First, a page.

The French government has defended its coronavirus vaccination policy against criticism that it is going far too slowly, with 516 vaccinations reported in the first week.
Government spokesman Gabriel Attal said the delay was down to logistics: teams had to visit elderly people in care homes and get each person’s consent.
The EU began vaccinating with Pfizer/BioNTech doses on 27 December.
By Sunday morning about 240,000 had been vaccinated in Germany.
French government vows to speed up coronavirus vaccinations https://t.co/UKzkCRnf1W— BBC News (World) (@BBCWorld) January 4, 2021
The UK has become the first country in the world to start giving people the Oxford- AstraZeneca coronavirus vaccine. About a million people have already been vaccinated with the Pfizer/BioNTech drug in the UK.
Gabriel Attal, quoted by French news website LCI, said the government was following scientific advice, prioritising the elderly in care homes.
“A more gradual launch is necessary for logistical reasons: you cannot ask these people to go somewhere else in the country, and the delay is also linked to a pre-vaccination consultation and getting consent. This takes a bit more time.”
France is among Europe’s hardest-hit countries in the pandemic. Its Covid-19 death toll so far is 65,037 – just behind Italy and the UK. French hospitals are treating 24,780 Covid patients, BFMTV reports.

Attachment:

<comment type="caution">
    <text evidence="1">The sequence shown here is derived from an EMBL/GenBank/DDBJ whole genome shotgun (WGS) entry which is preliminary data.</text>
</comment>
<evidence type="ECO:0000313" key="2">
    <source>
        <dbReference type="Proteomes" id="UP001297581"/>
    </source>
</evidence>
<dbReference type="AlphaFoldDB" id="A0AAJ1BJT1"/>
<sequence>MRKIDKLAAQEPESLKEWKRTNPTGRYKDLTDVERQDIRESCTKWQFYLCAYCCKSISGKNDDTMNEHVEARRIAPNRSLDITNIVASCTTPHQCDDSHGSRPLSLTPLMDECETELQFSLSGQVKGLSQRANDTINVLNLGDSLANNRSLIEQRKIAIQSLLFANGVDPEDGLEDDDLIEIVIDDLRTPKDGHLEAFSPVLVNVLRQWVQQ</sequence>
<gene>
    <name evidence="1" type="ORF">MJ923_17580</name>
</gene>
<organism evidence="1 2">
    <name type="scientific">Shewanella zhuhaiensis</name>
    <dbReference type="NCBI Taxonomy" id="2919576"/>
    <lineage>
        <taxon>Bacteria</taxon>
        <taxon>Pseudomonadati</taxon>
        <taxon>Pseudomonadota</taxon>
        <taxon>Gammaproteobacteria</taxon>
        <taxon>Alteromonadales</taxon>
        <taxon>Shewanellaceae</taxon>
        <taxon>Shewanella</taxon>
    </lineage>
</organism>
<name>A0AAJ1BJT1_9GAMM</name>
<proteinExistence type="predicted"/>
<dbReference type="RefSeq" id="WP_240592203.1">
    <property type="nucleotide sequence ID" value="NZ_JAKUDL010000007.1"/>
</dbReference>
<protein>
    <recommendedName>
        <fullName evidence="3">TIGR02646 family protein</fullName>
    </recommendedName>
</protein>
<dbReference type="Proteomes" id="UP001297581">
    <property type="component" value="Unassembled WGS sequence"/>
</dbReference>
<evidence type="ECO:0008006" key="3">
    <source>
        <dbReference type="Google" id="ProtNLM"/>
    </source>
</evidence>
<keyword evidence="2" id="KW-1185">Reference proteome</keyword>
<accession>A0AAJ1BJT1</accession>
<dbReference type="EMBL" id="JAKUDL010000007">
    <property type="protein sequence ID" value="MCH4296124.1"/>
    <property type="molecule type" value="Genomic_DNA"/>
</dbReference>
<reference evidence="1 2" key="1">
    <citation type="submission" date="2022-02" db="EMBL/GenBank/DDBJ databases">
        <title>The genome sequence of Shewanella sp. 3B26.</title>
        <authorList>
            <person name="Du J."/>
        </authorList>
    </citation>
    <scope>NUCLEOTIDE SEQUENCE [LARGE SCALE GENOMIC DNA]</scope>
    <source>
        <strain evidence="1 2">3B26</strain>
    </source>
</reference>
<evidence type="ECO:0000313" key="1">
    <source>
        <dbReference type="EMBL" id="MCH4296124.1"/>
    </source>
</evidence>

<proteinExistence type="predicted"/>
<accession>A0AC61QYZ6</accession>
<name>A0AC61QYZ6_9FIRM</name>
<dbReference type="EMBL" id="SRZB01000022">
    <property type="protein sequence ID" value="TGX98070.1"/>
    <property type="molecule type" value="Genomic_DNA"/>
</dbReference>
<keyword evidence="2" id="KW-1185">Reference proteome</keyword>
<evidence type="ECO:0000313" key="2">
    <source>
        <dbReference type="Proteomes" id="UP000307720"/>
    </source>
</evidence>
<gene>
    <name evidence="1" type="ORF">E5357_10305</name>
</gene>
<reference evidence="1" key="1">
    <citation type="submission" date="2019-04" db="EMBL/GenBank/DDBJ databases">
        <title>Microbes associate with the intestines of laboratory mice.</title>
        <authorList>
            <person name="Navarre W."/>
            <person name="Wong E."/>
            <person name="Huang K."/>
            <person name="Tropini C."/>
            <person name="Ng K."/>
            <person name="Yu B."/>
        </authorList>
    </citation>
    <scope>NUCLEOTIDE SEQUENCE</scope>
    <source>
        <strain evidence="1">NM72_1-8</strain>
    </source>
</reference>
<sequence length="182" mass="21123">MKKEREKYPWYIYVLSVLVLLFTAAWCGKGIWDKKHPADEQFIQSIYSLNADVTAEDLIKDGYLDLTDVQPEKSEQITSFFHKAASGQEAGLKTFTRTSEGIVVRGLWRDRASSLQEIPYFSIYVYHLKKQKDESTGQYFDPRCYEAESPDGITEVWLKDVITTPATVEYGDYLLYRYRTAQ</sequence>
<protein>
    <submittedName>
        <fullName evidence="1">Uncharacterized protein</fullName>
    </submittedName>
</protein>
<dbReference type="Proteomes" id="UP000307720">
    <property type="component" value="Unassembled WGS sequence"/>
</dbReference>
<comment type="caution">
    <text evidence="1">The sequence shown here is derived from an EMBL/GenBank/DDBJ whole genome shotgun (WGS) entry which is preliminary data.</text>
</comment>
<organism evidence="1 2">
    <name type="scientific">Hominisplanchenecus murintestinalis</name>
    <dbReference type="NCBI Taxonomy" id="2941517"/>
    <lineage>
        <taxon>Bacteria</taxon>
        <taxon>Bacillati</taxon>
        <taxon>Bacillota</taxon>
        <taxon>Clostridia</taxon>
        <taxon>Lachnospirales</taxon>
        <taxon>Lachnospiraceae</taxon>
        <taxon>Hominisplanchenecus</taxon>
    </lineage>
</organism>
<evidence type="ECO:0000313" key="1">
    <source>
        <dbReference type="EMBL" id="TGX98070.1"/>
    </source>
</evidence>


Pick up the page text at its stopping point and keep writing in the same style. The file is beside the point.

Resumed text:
France launched its vaccinations last Monday, in line with the EU-wide roll-out. The Netherlands is the only EU country yet to start its vaccination campaign – the launch is set for 8 January.
Mr Attal insisted that the government was sticking to a target of a million people vaccinated by the end of January, as “we have just over two million doses ready”.
The website CovidTracker, which collates data from French health authorities, says that by 1 January 516 people had been vaccinated in France.
CovidTracker estimates that to hit the one million target, nearly 35,000 people would have to be vaccinated daily in France.
So far the EU has only authorised the Pfizer/BioNTech vaccine, which presents logistical challenges as it has to be stored at -70C. It is made at a factory in Puurs, Belgium.
The German government expects the Moderna vaccine to get EU authorisation on Wednesday, DPA news agency reports.
Mr Attal said the French vaccination campaign “will really take off this week and get stronger”. From Wednesday, he said, “94 medical centres in France will have more than 500,000 doses to give to health professionals”.
On Sunday LCI said French health professionals had sharply criticised the government’s handling of the vaccination campaign.